Women politicians not only propose such policies but also tirelessly work to put them into effect, as Margaret Thatcher rightly stated: “In politics, if you want anything said, ask a man; if you want anything done, ask a woman.” A study done in the US has found that congresswomen provide 9% more government programmes annually to their home districts than their male counterparts. And women are 10% more effective lawmakers and pass twice as many bills on average than men. The increasing instances of gender-based violence, rape, early child marriage, acid attacks, and girls’ trafficking are tearing the country apart. With Nepal’s political class becoming more and more apathetic, it is certain that greater representation of women in decision-making positions will increase efforts to put an end to these issues.

Nepal cannot afford to ignore women. It must ponder seriously what might be done to avoid losing out on these costly opportunities. As was done in Rwanda (which implemented 30% gender quotas in the parliament only in 2003 but ranks first in the world in terms of the proportion of women, 61.25%, in its national legislature due to rigorous implementation), one of the most important recommendations is to implement the legally mandated gender quota with adequate political finance regulations to support it, as the exorbitant cost of political elections is a significant barrier for women who are interested in running for elective office.

The patriarchal attitudes of Nepali society and local political parties that “women cannot win,”  which limit women’s electability and winnability in the elections must be challenged by raising awareness of the importance that women could offer to overall political governance and public service delivery. As women cannot be what they cannot see, elected women should get more media publicity to inspire other women to pursue leadership positions. Lastly, there should be more training and networks for women who want to run for government. For example, a cross-party and cross-country network for women politicians could be set up. 

OP-EDs and Columns

Rise of young, independent candidates a worrying sign for aging political leaders

– SANTOSH Sharma Poudel

The column originally appeared in The Republica Daily on 19 November 2022. Please read the original article here.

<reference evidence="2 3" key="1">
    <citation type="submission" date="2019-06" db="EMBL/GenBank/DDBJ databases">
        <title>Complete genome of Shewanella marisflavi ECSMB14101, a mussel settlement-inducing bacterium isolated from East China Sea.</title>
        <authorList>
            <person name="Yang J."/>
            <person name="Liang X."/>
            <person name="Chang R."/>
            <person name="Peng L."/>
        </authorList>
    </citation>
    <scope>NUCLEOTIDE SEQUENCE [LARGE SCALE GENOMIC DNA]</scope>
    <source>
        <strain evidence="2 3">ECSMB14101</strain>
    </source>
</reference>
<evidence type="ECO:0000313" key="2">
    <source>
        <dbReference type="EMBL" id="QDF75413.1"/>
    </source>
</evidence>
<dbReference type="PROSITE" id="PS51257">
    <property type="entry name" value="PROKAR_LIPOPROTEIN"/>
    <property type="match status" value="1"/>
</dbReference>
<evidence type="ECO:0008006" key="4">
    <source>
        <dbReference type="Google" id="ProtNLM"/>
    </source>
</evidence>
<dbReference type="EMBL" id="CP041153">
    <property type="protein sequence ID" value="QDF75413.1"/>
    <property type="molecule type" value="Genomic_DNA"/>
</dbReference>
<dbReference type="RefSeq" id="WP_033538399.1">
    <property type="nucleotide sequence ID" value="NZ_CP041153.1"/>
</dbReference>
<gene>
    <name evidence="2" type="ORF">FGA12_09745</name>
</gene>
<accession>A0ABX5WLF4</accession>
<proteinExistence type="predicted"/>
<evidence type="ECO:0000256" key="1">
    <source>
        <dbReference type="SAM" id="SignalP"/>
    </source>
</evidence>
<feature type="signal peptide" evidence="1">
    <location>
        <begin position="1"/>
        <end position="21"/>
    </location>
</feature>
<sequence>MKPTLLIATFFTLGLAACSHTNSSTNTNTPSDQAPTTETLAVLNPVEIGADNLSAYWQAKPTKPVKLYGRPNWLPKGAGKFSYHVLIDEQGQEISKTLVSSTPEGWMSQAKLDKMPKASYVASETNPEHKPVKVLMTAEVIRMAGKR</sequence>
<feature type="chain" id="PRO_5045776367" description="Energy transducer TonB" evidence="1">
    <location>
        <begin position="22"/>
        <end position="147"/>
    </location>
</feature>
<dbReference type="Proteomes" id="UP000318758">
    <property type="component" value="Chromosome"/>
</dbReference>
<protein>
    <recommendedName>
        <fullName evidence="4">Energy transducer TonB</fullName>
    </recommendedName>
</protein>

Will the young guns ever replace the old guards?

The federal and provincial elections are just one day away. Mainstream political parties have projected confidence in the public but express concern at the visible surge of young and independent candidates. Some youth seem energized at the prospect of change. Yet, others remain skeptical that the young guns will ever replace the old guards.

While discussing with a group of more than a dozen students at King’s College, Buddhanagar (which offers foreign university-affiliated courses) in Kathmandu, I was astounded by their lack of interest in politics. It was not because they had no access to information. They chose ‘Routine of Nepal Banda’ as their primary source of information. They knew Balendra Shah but precisely little else. It could mean young people (urban youth from an economically privileged background) are disinterested in politics or the mainstream politics and political leaders do not appeal to them.

Polls in other countries too suggest that youth are more apathetic to politics than older voters. Even in neighboring India, state elections have seen a decline in youth voting since 2019.

Most youths who participated in the discussion at the King’s College wanted to go abroad and thus were hardly interested in politics or felt that ‘all leaders were the same’.

A nationally representative survey of 1080 individuals aged between 18 to 40 years conducted by the Nepal Institute for Policy Research (NIPoRe), and supported by Freidrich Ebert Stiftung-Nepal (FES-N), tests the perception.